My anger is my friend and longtime protector. But surrendering it, giving it a new job, and befriending are going to be vital for my own well-being and for the healthy progression of my relationship with my business, my family, my friends, and my significant other because it is no better to direct anger inward than it is to unleash it on our loved ones.

Anger can liberate but it can also incarcerate. I used to turn my anger on myself, and it immobilized me. Seeing it, feeling it, and owning it is progress for me.

I now recognize my anxiety as a manifestation of my tendency to freeze when I feel afraid or angry. I recognize the violent and abusive tone that my inner critic used to take with me as the misdirection of my anger. I also see my own stagnancy and complacency as ways of holding my anger—my vitality—at bay so as not to blow up anything in my life or to hurt anyone. I have, too often, been hurt by others’ lack of control of their own anger.

Intimidation is a feeling I internalized for many years, from cowering with caregivers to shrinking to accommodate (passive) aggressive tendencies of former partners. But intimidation is not actual anger. It is a mechanism of control.

When we live in a state of intimidation, we may find ourselves hesitating to speak or act, or editing what we want to say. For me, that contributes to my anxiety. That long-internalized intimidation is now seeping from my cells, and I know part of my process is releasing my anger.

Anger can be a catalyst, clarifying what we want and need, and who and what belongs in our lives.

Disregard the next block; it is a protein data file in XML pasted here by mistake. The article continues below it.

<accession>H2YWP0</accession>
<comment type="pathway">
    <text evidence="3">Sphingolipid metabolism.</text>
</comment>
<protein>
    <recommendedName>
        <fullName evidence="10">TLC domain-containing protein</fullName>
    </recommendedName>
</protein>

I want to hone my own relationship with creation. I want to write, to teach, to hold people’s hearts as they discover their innate worth and power. That is what I do for a living, and I am damn good at it. I am good at it because I have sat in my shit—I have sat with my anxiety, addiction, and anger.

Anger can be a gateway for vulnerability when it is expressed skillfully and with compassion. But anger can also lead to intolerance, resentment, and isolation.

I am weary of my anger. Yet I am also tired of being stepped on, invalidated, intimidated, violated, and ignored.

It’s okay to feel angry. It’s okay to express it or communicate it. But it’s not okay to hurt people with it. It’s not okay to burn down the village because we are pissed. Granted, some things are not meant to be repaired—some things need to be incinerated so they can become the dust upon which we dance.

The gift of anger is that it burns through impurities in our minds and hearts. It burns through the bonds of conformity. It burns through complacency. It lets us know when we are being violated.

The trouble with anger is also that it burns—and those burns leave scars.

Amidst a storm of feelings, I contained the fire of my fury without draping the wet blanket of depression over it. This is progress for me. I allowed myself to feel without blowing up anything that matters to me. I stayed present and did not go numb. I continued to work. I rested. I cried.

Many of us will, for years to come, be tending wounds left by unchecked anger. As we continue to heal, it is with patience and compassion in our hearts that we must move.

To release the wails of grief, to writhe in the fires of anger without being consumed—this is my way into wholeness.